MALTA, Ill. (AP) -- Thanksgiving is a time for family, including the extended family known as friends and neighbors.
For the Govig family, those friends have turned out in ways for which Stephanie Govig cannot be thankful enough.
Her husband, John, passed away Tuesday, Nov. 24, after battling cancer. He was 47. On Saturday, about 60 people came out to harvest the corn on about 500 acres farmed by John and his brother, Jim.
Stephanie Govig and daughters Megan and Morgan were greeted with hugs when they arrived Saturday morning. Looking across the field, Stephanie said that John would have had "so much fun out here," bringing in the crop with the others.
"It's so overwhelming, all this," she said. "But it's the good that comes from the bad."
Mark Challand of Lee said that friends organized the harvest several weeks ago, but that John passed before he could see it done. They knew the brothers needed help this harvest season, as Jim had also been sick earlier this fall.
The Govigs have been farming for generations, family friend Kevin Hickey said. Jim Govig is road commissioner for Malta Township, and John Govig had been road commissioner for Milan Township for the past 25 years.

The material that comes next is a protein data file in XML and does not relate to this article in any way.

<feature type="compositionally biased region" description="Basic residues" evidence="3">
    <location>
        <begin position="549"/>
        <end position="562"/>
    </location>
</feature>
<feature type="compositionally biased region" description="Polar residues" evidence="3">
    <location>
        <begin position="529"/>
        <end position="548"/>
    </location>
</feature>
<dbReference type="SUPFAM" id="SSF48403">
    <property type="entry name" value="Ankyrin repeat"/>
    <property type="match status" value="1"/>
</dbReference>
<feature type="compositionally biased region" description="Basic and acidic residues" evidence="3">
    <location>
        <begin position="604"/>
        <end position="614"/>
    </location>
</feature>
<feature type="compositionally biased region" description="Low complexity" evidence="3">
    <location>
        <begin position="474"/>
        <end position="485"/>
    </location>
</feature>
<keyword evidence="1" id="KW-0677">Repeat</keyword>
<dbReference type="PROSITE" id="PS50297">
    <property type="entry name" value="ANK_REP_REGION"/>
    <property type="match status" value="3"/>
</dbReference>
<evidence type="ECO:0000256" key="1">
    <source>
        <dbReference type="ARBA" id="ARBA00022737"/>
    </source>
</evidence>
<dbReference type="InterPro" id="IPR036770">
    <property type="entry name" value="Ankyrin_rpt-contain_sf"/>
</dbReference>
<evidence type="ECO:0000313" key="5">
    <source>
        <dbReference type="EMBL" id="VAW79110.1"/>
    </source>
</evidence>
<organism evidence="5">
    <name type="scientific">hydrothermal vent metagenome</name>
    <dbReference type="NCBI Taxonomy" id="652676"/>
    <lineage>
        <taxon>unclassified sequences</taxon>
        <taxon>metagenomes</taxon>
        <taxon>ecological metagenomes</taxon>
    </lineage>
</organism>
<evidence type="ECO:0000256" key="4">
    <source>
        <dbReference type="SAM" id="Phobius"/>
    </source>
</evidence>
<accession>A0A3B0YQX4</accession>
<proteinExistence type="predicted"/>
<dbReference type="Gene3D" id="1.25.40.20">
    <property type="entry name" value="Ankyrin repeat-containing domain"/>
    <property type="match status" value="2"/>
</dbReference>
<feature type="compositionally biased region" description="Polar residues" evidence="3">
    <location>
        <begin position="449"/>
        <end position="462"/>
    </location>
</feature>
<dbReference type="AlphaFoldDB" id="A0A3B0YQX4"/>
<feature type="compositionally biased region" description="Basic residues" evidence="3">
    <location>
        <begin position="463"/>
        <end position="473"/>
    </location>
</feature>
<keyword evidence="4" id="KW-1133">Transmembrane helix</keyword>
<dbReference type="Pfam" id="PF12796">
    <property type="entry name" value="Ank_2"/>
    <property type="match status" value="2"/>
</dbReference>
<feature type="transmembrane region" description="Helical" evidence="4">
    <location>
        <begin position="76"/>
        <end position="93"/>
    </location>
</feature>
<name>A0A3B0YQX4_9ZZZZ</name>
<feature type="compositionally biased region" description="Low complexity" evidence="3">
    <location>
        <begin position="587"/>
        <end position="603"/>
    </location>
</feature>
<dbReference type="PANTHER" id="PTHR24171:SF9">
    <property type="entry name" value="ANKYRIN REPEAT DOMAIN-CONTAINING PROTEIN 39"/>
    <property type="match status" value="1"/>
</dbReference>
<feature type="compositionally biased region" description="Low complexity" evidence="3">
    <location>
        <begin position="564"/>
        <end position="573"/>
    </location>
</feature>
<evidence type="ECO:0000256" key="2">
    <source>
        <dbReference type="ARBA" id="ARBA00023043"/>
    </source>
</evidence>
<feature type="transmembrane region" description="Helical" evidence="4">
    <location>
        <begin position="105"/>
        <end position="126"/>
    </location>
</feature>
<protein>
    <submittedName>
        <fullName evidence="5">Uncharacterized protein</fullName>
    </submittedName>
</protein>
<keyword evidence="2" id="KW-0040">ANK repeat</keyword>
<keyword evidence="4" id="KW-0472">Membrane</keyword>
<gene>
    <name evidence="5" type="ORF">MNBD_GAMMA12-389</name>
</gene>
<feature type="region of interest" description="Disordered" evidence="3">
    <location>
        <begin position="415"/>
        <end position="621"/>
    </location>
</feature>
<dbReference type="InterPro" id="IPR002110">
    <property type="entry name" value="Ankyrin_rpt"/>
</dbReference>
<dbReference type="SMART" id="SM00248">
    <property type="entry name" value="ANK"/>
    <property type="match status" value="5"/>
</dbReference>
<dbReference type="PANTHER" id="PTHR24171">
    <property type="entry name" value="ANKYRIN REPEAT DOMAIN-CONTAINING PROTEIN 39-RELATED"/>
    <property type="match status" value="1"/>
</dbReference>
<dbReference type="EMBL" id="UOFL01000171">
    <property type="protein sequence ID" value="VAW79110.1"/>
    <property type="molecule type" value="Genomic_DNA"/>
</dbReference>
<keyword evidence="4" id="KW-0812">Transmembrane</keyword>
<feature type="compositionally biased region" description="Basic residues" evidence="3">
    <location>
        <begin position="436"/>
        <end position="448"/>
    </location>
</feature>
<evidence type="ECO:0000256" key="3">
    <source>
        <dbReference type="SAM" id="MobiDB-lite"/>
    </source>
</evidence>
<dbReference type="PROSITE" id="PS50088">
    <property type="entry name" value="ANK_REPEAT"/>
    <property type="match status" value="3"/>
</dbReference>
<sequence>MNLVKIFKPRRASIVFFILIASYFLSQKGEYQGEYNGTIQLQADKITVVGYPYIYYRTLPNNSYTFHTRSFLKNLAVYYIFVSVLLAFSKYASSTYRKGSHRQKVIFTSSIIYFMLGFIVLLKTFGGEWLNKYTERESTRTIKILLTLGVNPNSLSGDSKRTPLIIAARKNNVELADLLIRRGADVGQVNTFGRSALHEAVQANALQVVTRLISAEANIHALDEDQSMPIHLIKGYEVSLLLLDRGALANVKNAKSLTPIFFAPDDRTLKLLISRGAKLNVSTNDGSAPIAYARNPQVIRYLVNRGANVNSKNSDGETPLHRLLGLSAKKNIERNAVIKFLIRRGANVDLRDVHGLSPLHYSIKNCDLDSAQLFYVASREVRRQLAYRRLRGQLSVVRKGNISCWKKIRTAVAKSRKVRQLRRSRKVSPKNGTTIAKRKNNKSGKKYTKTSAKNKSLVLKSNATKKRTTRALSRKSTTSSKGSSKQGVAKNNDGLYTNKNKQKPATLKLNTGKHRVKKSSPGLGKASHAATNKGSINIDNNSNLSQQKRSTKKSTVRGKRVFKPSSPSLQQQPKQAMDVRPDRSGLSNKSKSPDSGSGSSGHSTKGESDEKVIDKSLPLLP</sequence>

"John touched so many lives around here. He was a leader of the community and a family man," Hickey said.
Hickey recalled how John Govig had shown particular concern for people living in the township when he was running in his first election. Govig had gone door to door, asking people when they left for work in the morning and what routes they used so that he knew which roads to plow first, he said.
Until the township board names a new road commissioner, Hickey, a trustee, said that others in the area are helping out.
While they were thankful for the immense help given for the harvest, the Govigs said it's not surprising how the community pulled together.
"It's such a close-knit community," said 19-year old Morgan.
And it's a community that becomes even closer when a farmer falls ill or is otherwise unable to run the farm. John's friends and family are quick to point out that he was often the first to help other farmers with their crop.
Megan Govig, 16, believed that if her father had seen the community come together on Saturday, he would have been the first one on the field.
He would be humbled, Hickey noted, but would want to send the help elsewhere.
"John would say, 'Let's go do yours first,'" Challand agreed.
By 10 a.m., seven semitrailers were lined up on McGirr Road as a combine dumped corn into them. Organizers said there were at least a dozen combines and 30 trucks involved, and that about 500 acres would be harvested all in a day's work.
John Pitstick, one of the organizers, said that the help came easily.
"We didn't have to ask anyone to come," he said.
A few friends spread the word to everyone within a 10-mile radius, and people turned out with their combines and trucks, despite a late harvest for everyone involved. Elburn Coop will process the grain.
"Everyone's got their own to do," Challand said, "but this is more important."